The Presbyterian Church (U.S.A.) has expanded its definition of marriage to include a "commitment between two people," recognizing gay marriage as Christian in the church constitution after decades of debate over same-sex relationships.
The redefinition was endorsed last year by the church General Assembly, or top legislative body, but required approval from a majority of the Louisville, Kentucky-based denomination's 171 regional districts, or presbyteries. The critical 86th "yes" vote came Tuesday night from the Presbytery of the Palisades in New Jersey.
"So many families headed by LGBTQ couples have been waiting for decades to enter this space created for their families within their church communities," said the Rev. Robin White, a leader of More Light Presbyterians, which advocates for gay acceptance.
After all regional bodies finish voting and top Presbyterian leaders officially accept the results, the change will take effect June 21. The denomination has nearly 1.8 million members and about 10,000 congregations and is now the largest Protestant group to authorize gay weddings churchwide.
Last year, Presbyterians allowed ministers to preside at gay weddings if local church leaders approved in the states where same-sex unions were legally recognized. The new wording for the church Book of Order extends that authorization to every congregation and reads, "Marriage involves a unique commitment between two people, traditionally a man and a woman, to love and support each other for the rest of their lives."
The amendment includes a provision that no clergy would be compelled to preside at a gay marriage or host such a ceremony on church property. So far, 41 presbyteries have rejected the redefinition and the vote in one presbytery was tied, according to a tally by the Covenant Network of Presbyterians, which advocates for gays in the church and also works to keep Presbyterians united despite theological differences.
In statements Tuesday, church officers urged "mutual forbearance" amid disagreements over the amendment. "We hope that such `up/down' voting does not mark the end, but the continuation of our desire to live in community," the two top General Assembly officials said.
Between 2011, when the Presbyterians authorized gay ordination, and 2013, the latest year for which figures are available, 428 of the denomination's churches left for more conservative denominations or dissolved, though some theological conservatives have remained as they decide how to move forward. The losses helped pave the way for approval of gay marriage, since many opponents had left the church.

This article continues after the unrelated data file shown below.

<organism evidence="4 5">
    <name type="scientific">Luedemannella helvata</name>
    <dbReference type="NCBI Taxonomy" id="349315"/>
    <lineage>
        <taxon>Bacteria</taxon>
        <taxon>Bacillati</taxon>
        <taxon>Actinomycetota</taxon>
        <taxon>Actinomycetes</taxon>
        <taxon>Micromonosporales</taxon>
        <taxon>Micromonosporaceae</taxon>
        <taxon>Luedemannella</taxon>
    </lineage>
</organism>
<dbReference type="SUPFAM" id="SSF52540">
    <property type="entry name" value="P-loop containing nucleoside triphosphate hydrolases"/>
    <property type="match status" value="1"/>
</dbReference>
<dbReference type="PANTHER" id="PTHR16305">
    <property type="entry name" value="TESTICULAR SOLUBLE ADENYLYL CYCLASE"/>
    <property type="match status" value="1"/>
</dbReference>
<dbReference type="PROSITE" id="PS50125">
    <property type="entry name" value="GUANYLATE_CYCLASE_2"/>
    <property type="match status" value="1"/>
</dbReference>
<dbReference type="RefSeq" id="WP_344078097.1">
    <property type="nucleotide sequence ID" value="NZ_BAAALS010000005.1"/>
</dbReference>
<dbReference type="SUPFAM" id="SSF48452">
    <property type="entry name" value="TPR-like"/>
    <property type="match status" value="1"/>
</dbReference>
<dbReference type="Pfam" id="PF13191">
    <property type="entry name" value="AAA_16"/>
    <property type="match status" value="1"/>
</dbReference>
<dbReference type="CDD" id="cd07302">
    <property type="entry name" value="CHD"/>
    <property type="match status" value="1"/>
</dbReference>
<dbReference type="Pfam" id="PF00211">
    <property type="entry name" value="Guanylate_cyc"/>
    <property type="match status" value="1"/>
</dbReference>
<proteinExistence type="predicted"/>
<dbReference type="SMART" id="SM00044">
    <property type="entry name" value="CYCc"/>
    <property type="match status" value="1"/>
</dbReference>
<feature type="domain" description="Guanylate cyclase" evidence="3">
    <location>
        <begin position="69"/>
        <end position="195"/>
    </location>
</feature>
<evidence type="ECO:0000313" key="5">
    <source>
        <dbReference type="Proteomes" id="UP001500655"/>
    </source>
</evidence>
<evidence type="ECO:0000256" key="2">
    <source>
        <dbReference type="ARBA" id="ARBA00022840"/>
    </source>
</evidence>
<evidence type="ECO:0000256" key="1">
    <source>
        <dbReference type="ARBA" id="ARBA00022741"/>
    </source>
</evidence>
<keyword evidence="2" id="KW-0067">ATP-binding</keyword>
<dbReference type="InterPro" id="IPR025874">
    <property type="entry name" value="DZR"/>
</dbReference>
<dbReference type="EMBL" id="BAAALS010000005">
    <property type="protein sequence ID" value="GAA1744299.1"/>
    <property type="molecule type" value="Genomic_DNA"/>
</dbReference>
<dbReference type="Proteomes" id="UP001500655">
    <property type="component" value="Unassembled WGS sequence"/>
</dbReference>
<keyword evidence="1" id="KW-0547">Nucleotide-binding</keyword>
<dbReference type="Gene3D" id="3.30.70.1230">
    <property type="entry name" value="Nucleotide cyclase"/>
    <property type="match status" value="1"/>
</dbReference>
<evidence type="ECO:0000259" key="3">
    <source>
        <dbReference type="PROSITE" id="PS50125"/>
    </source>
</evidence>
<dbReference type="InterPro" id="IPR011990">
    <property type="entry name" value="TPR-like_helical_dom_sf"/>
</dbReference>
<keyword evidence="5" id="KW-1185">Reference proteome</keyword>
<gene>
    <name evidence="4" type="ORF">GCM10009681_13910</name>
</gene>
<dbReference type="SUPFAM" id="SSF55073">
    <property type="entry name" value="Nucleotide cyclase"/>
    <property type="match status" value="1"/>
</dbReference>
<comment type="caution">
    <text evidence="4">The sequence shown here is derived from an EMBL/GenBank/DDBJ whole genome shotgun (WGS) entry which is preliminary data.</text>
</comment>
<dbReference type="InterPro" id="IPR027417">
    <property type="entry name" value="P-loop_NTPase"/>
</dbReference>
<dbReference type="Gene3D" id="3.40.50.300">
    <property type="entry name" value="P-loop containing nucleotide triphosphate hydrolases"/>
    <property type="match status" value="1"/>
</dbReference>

Carmen Fowler LaBerge, president of the conservative Presbyterian Lay Committee, said the new definition was a repudiation of the Bible and approved "what God does not bless." She urged Presbyterians to protest by redirecting donations away from the national church until the original marriage definition is restored.
The Rev. Paul Detterman, national director of The Fellowship Community, a network of conservative Presbyterian churches that have stayed with the denomination, said his organization will "remain faithfully engaged in conversation" with those of different views in the church. He said the Fellowship's opposition to the amendment is not intended to be anti-gay but aims to uphold the traditional Bible view of marriage.
Although several Protestant denominations have taken significant steps toward recognizing same-sex relationships, only one other major Christian group has endorsed gay marriage churchwide.
In 2005, the 1.1 million-member United Church of Christ became the first major Protestant denomination to back same-sex marriage, urging its individual congregations to develop wedding policies that don't discriminate against couples because of gender.
The Episcopal Church, which blazed a trail in 2003 by electing the first openly gay Anglican bishop, Gene Robinson, does not have a formal position on gay marriage, but allows bishops to decide whether their priests can officiate at the ceremonies. Episcopalians will take up gay marriage at a national meeting in June.
The Evangelical Lutheran Church in America, which eliminated barriers to gay ordination in 2009, takes a similar approach, allowing some discretion by clergy and congregations to officiate at same-sex ceremonies without formally recognizing same-sex marriage as a denomination.
The United Methodist Church, the second-largest Protestant denomination in the U.S., bars "self-avowed practicing homosexuals" from ordination and prohibits gay weddings. Many Methodist clergy have been performing gay marriages as a protest of church policy.
The Rev. Brian Ellison, executive director of Covenant Network of Presbyterians, said he recognized there will be disagreement about the new marriage definition.
"We're very committed to helping the church continue working through this issue," he said.